Georgia executes “half-strangler”, convicted of raping and killing older women

JACKSON, Ga. – Georgia has killed a man known as the "Strangler of the Mean," who was convicted of raping and killing older women in attacks that terrorized a small town decades ago. The Georgia Attorney General's Office Chris Car said that 67-year-old Carlton Gary ran minutes after 10:30 p.m. Thursday at the state prison in Jackson. He is the first prisoner executed by Georgia this year.

Gary was convicted in 1986 of three counts each of murder for malice, rape and robbery for the 1977 deaths of Florence Scheible, 89, Martha Thurmond, 69, and Kathleen Woodruff, 74.

From September 1977 to April 1978, the chain of violent attacks against older women terrorized the city of Columbus, in western Georgia. The women, aged between 59 and 89, were beaten, raped and drowned, often with their own stockings. Seven died and two were injured in the attacks.

Prosecutors have consistently said that the same man carried out the nine attacks.

Police arrested Gary in May 1984, six years after the last murder. He became a suspect when a stolen weapon was found during a robbery in 1977 in the exclusive neighborhood where all but one of the victims lived.

In 2009, a few hours before Gary's first execution date, the Georgia Supreme Court ordered a stay to allow DNA testing of semen found at crime scenes, the Atlanta Journal-Constitution reported.

Gary's lawyers still say The police arrested the wrong man, and recently discovered evidence proves his innocence.

In the clemency petition filed Wednesday with the State Board of Pardons and Paroles, Gary's attorneys argued that the evidence that would have helped his client was not available to his defense team at trial because the methods of Necessary evidence did not exist at that time or because prosecutors did not disclose it.

"We are not talking about questionable retractable witnesses who showed up long after the trial, but hard physical evidence of innocence," their lawyers wrote. That evidence would have raised a reasonable doubt in the minds of the jurors who condemned it, they say.

The arguments in the clemency petition have been raised earlier in the judicial records, and state attorneys have constantly questioned their validity.

Since the state says that the same person carried out all the attacks, excluding him from only one "would prove, under the prosecution's own theory, that Mr. Gary was innocent of the nine attacks," his lawyers wrote. .

DNA tests conducted years after the trial of semen found in clothing worn by one of the women who survived do not match Gary, his lawyers wrote. That's significant, say Gary's lawyers, because the woman had dramatically identified Gary as his attacker during the trial, and the prosecution relied heavily on his testimony.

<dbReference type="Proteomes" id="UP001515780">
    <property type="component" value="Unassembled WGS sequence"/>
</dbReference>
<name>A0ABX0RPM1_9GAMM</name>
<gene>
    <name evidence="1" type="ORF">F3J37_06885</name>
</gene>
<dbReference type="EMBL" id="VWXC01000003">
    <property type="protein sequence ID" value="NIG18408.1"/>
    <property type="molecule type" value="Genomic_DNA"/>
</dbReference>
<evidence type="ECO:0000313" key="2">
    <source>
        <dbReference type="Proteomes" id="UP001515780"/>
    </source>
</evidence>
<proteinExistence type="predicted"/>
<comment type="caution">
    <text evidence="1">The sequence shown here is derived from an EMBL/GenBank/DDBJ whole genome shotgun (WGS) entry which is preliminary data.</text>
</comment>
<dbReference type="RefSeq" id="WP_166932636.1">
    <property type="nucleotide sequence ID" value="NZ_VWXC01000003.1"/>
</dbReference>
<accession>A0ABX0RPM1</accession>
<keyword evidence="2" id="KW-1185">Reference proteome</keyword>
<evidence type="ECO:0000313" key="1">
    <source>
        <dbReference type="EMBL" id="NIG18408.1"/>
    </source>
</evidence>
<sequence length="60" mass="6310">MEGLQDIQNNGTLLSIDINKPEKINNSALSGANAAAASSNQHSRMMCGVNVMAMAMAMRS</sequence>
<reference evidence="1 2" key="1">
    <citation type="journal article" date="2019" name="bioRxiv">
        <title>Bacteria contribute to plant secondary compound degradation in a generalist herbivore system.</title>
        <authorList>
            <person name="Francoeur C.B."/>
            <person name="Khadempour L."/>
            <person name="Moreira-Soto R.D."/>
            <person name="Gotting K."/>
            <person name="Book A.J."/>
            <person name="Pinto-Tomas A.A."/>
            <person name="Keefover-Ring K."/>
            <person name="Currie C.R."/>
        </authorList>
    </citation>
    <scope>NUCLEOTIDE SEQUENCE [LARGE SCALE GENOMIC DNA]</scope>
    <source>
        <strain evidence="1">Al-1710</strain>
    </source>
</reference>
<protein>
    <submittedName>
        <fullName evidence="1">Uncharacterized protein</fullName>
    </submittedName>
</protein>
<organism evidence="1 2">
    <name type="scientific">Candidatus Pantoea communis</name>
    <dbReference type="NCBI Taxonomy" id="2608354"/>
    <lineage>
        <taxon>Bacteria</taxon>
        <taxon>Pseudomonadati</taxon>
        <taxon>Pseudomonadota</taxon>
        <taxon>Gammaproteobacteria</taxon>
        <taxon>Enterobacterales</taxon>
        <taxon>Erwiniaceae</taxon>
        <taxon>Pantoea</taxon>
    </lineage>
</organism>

The defense also belatedly received a police report in which it is reported that the woman told agents that she was asleep at the time of the attack, that her bedroom was dark and that she could not identify or describe her attacker, the request of clemency said.

The body fluid tests done with semen found in Thurmond's body and Scheible's leaf spots also likely exclude Gary, his attorneys argue. DNA testing would have provided more evidence, they wrote, but it could not be done because it was discovered that the samples had been contaminated in the criminal laboratory of the Georgia Bureau of Investigation.

A shoe print found in one of the scenes was not revealed to the defense until 20 years after the trial and would have cast doubts on his guilt because his size of 13 and a half feet would not fit in the size 10 shoe he made. printing, said the application.

In addition, defense experts testified that the evidence of a bite mark on one of the victims that disappeared for years does not match Gary's teeth, and the fingerprint evidence that the prosecution trusted was problematic.

Authorities have said that Gary confessed to participating in the robberies, but said another man committed the rapes and murders. His lawyers say that the undocumented and undocumented statement "conforms to all the recognized characteristics of a false confession that never happened."

State attorneys have previously challenged these claims in court filings. They say that Gary's claims have been repeatedly rejected by the courts. In addition, they argued, the state now has even more evidence proving Gary's guilt, and a judge who denied a new trial found that none of the evidence cited by Gary's lawyers would have changed the verdict.

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